Main Storyteller – Concept, examples and other storytellers

We explain what the main narrator is and how he tells a story. Also, examples of this and the other types of storytellers.

protagonist narrator
The main narrators tell their story with full awareness of themselves.

What is the main narrator?

A protagonist narrator is understood to be a narrative voice (a narrator) present in literary and other stories, which is given the task of telling the plot in the first person (I), assuming the main role of it. In other words: it happens when the narrator is the same protagonist of the story.

The main narrators tell their story with full awareness of themselves, so they use personal and subjective language, they allow themselves to make personal references and digressions, and above all they can tell us only what they know or knew at that time, or at most what they have been able to learn today regarding the plot told.

This means that, as the story stars and tells it at the same time, the structural, temporal and narrative organization of the story is due to your convenience or personal considerations.

This type of narrator may well express opinions, ask questions, contradict themselves, doubt and express their subjectivity in other ways in the face of the story they tell us, since it is something that happened to them and they do not have the obligation to be impartial.

The main narrator always uses the first person (singular or plural) to tell. Autobiographies (real or fictional) are good examples of the use of this type of storyteller.

Examples of protagonist narrator

Some examples of protagonist narrator are:

  • Taken from: Lolita (novel) by Vladimir Nabokov

“Lolita, light of my life, fire of my entrails. My sin, my soul. Lo-li-ta: the tip of the tongue undertakes a trip of three steps from the edge of the palate to rest, in the third, on the edge of the teeth. It. Li. Ta. It was Lo, just Lo, in the morning, five foot four in bare feet. It was Lola in pants. It was Dolly at school. It was Dolores when she signed. But in my arms she was always Lolita ”.

  • Excerpted from: “Borges y yo” (short story) by Jorge Luis Borges

“The other, Borges, is the one who things happen to. I walk through Buenos Aires and I linger, perhaps mechanically, to look at the arch of a hallway and the front door; I have news of Borges by mail and I see his name in a list of professors or in a biographical dictionary. I like hourglasses, maps, 17th century typography, etymologies, the taste of coffee, and Stevenson’s prose; the other shares those preferences, but in a vain way that makes them attributes of an actor. It would be an exaggeration to say that our relationship is hostile; I live, I let myself live so that Borges can plot his literature and that literature justifies me ”.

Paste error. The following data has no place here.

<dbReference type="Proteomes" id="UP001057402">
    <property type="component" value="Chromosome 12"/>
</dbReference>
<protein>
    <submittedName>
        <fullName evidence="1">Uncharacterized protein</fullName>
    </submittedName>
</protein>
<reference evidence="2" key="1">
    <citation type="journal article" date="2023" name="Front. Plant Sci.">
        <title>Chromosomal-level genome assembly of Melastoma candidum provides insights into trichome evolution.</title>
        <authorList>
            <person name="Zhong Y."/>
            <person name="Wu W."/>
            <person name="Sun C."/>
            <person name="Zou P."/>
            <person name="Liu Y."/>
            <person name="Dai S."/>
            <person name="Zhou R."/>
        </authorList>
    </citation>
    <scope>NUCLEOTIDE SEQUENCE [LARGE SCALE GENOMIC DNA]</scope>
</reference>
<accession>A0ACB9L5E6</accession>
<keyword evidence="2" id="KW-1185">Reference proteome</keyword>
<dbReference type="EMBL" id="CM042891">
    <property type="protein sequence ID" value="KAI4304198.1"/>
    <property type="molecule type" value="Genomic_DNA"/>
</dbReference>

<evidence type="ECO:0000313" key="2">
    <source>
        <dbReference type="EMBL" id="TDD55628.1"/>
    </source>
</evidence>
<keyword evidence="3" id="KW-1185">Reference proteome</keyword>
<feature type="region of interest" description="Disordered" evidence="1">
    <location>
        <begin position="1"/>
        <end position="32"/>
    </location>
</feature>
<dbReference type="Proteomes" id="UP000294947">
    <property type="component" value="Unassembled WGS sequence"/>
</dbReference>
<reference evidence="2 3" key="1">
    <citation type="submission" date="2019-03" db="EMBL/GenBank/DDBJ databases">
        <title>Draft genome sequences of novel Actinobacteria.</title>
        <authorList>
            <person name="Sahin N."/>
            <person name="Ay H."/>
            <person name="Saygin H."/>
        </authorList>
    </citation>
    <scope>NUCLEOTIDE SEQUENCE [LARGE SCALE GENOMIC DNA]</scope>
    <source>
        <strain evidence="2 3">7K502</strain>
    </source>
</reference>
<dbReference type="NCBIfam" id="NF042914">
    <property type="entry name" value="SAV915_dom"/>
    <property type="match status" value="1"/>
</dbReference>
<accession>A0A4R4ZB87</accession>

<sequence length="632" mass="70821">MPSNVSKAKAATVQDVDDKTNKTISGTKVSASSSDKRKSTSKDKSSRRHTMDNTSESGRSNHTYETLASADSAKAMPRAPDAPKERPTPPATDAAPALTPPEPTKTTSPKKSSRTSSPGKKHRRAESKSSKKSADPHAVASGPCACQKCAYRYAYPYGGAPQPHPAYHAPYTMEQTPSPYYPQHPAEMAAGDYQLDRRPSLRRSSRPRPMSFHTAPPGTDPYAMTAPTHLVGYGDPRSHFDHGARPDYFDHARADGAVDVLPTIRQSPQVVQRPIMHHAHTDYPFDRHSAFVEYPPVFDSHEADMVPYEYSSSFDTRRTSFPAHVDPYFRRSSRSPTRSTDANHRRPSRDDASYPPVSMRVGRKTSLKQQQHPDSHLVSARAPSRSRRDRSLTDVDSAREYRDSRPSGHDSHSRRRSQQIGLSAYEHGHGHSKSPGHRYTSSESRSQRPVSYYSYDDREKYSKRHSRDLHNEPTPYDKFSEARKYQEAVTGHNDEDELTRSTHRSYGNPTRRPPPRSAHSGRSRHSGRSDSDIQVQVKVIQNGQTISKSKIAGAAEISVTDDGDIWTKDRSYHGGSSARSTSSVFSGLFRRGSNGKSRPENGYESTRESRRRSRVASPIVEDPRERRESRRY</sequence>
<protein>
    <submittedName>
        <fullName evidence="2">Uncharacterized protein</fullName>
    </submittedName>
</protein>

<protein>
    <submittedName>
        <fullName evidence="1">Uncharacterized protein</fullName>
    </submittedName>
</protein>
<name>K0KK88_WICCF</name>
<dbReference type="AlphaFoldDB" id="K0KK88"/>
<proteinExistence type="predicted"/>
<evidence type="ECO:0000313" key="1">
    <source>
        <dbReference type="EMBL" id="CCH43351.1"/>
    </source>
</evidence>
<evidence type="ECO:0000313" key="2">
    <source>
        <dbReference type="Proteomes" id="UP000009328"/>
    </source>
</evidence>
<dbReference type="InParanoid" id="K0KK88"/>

• Excerpted from: “The last customer of the night” by Marguerite Duras

“The road crossed the Auvergne and the Cantal. We had left Saint-Tropez in the afternoon, and drove late into the night. I don’t remember exactly what year it was, it was in the middle of summer. I had known him since the beginning of the year. She had found him at a dance she had gone to alone. It is another story. He wanted to stop before dawn in Aurillac. The telegram had arrived late, had been sent to Paris, and then forwarded from Paris to Saint-Tropez. The burial was to take place the next day, late in the afternoon ”.

Second person narrator

second person narrator
Narrating in the second person allows the reader to “speak”.

There are forms of narrator that use the second person (“you” or “you”) to tell, although they are not usually too frequent. This way of narrating allows him to “speak” to the reader, forcing him to put himself in the place of the protagonist or the narrator (the “listener” of the narrator), to whom the story is referred. This resource can achieve very powerful effects if used correctly in a narrative.

Omniscient narrator

omniscient narrator
The omniscient narrator is rarely part of the story.

The omniscient narrator is the one who knows absolutely everything about its history and tells it in great detail, being able to refer to the reader the thoughts of the characters, the events that occur behind the protagonist’s back and, in short, everything you want.

He is a “God” narrator, since not usually part of the story, but it is present everywhere and at all times. It is very common in fables and children’s stories, and those that pursue a final moral.

Witness narrator

The witness narrator is the one who, as his name indicates, tells a story that he witnessed, without having much more of it than his own observation experience. He does not know what the characters think, he does not know what happens in secret, only what he was able to witness, whether it is part of the narrative plot (that is, whether it is a character) or not.